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Real Deal: The Case of the Inconsistent Superstar

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Jamie McPherson is the Serena Williams on the Giller’s sales team. When she’s on her game, there’s no one better, and the store beats all its sales targets. But when she’s not, which seems to be happening more and more often these days, the store suffers. What can owner Jeb Giller do to relight the fire under Jamie.

[span class=alert]To be eligible for publication in INSTORE, responses must include your name, store name, and the city and state in which your store is located. [/span]

[dropcap cap=J]amie McPherson has been working for about six years at Giller’s — a family-owned, second-generation business that does about $2.8 million in sales a year. Jamie came to Giller’s after getting her start in another independent business and then having spent five years working for a chain stores. One of the reasons she made the move to was to remove herself from the competition she felt with the commission structure in the chain store. Giller’s compensation system is straight salary along with a bonus to all the employees when the store’s monthly goal is met. In addition, at yearend, Jamie will get another bonus if it turns out to be a “good season,” which it hasn’t been for several years. At Giller’s, Jamie gets most of the same benefits she had at the chain store (health insurance and an employee discount) and, all things considered, she makes about the same amount of money under what she considers to be far more favorable conditions.[/dropcap]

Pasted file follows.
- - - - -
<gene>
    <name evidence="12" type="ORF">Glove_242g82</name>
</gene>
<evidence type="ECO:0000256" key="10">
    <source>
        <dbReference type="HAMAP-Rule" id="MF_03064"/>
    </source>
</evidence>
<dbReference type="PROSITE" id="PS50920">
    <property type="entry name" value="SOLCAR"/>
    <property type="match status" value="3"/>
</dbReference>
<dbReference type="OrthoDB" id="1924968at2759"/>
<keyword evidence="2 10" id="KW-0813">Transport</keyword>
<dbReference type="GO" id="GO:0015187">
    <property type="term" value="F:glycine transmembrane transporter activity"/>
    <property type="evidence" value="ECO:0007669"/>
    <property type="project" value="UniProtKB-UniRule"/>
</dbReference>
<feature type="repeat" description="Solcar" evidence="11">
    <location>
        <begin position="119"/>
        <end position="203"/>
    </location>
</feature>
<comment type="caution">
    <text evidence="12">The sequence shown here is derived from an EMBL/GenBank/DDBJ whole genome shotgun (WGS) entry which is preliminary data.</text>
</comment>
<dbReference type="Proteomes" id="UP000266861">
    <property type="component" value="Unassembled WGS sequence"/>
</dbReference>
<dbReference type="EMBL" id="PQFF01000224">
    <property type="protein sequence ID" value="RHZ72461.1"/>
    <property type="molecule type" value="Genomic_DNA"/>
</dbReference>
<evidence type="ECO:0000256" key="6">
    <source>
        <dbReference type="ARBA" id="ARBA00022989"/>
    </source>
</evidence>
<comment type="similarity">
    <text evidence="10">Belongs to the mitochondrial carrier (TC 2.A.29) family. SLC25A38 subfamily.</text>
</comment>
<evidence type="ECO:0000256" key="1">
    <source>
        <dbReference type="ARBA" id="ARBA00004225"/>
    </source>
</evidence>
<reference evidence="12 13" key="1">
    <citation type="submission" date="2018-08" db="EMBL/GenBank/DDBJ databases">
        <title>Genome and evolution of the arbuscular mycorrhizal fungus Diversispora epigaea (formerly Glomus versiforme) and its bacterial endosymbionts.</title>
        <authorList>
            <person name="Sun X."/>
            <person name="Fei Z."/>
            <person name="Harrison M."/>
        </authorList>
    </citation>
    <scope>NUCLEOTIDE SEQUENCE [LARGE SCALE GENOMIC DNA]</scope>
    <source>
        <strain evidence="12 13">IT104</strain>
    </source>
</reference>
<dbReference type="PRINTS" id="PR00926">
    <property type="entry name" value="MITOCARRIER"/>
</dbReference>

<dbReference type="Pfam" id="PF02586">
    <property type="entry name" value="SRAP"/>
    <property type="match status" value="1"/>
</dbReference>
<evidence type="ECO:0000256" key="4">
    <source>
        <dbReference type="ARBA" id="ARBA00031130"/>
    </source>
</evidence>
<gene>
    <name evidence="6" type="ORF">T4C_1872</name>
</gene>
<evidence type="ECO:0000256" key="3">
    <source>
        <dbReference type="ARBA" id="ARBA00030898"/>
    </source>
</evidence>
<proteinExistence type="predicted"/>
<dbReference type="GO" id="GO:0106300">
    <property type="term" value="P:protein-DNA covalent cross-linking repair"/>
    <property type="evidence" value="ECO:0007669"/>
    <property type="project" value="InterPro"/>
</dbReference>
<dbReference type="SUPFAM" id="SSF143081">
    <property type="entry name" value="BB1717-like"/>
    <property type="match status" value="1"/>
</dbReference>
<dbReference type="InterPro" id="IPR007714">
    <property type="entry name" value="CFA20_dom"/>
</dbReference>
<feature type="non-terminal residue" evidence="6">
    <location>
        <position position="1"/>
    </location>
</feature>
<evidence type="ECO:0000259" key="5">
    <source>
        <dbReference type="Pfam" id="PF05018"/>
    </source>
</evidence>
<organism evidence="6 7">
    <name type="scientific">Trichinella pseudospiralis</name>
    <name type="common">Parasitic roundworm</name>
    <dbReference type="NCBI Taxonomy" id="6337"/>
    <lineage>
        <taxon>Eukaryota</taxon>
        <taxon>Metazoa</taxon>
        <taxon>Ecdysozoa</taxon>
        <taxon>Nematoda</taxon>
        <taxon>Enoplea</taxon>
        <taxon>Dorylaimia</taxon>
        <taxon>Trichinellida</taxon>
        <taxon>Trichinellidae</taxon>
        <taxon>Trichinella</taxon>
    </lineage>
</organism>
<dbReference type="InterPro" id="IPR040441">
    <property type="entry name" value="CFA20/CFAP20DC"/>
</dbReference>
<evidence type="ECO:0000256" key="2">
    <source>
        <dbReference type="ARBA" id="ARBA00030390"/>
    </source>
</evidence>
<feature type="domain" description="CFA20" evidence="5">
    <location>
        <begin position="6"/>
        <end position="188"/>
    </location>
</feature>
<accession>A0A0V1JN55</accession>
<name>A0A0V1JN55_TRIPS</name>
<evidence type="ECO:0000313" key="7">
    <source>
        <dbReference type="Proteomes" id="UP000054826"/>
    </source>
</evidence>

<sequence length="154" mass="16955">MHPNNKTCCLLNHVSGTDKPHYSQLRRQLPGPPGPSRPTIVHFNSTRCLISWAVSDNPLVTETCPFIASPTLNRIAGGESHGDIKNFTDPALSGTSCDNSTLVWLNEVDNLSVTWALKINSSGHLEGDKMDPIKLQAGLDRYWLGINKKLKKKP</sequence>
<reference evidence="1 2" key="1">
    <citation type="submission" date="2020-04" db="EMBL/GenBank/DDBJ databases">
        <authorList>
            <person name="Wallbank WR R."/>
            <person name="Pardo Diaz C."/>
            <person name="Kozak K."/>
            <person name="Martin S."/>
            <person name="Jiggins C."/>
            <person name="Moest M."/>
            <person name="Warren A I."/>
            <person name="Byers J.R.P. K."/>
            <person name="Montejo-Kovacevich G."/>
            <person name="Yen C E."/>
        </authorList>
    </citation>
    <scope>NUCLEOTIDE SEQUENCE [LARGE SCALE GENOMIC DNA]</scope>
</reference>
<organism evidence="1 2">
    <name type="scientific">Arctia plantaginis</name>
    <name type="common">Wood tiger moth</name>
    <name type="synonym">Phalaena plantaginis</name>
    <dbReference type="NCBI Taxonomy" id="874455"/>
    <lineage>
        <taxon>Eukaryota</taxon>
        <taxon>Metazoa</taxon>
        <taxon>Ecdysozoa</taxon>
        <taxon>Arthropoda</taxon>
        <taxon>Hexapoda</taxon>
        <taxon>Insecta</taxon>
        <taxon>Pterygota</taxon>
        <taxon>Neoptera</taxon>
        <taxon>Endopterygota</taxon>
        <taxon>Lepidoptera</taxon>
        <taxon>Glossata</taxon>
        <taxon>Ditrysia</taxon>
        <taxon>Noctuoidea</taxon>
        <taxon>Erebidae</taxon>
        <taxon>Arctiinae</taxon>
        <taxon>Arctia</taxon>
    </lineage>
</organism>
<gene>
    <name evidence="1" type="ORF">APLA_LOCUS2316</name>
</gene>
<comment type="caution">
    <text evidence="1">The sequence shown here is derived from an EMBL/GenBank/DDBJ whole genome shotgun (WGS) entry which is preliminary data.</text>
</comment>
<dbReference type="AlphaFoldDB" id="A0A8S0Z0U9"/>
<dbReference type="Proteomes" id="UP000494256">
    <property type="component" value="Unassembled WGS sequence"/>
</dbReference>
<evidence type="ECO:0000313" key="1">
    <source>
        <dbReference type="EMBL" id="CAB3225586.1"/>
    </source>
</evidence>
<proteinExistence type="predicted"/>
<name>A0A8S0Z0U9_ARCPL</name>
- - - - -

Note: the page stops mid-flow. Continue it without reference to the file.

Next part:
Scott Giller is the son of the founders and the current manager of the store. Scott is firmly committed to his family’s ideal of providing friendly customer service and genuine concern for the client. Following in his parents’ footsteps, he has resisted any type of incentive-based compensation that he feels would diminish teamwork and foster competition among his staff. He believes he is generous with his compensation system and that the benefits he offers are in line with his competition.

Scott considers Jamie one of his best employees. Not only does she have experience in both independent and chain stores, she possesses all the characteristics he looks for in a good employee. The problem is that over the past couple years Jamie seems to run hot and cold. When she is hot, the store not only meets, but exceeds, monthly goals. When she is cold, however, store sales can miss target so badly that it takes months to catch up with the annual projections.

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Scott has talked to Jamie a number of times about whether or not she is happy in her job (which she says she is) and encouraged her to be more consistent in her performance. Jamie insists that she does the best she can with every customer who comes in and she sees no problem with her ability to deliver. Even after several conversations, Jamie remains largely complacent and her performance continues to be unpredictable. Scott doesn’t want to lose Jamie, but is beginning to realize his reliance on her more than a little dangerous.

[h3][b]The BIG questions:[/h3] What can Scott do to make Jamie a more consistent performer. Should be worried about her apparently complacent attitude? Is it time to change his view towards incentives and commissions? [/b]

[span class=alert]To be eligible for publication in INSTORE, responses must include your name, store name, and the city and state in which your store is located. [/span]

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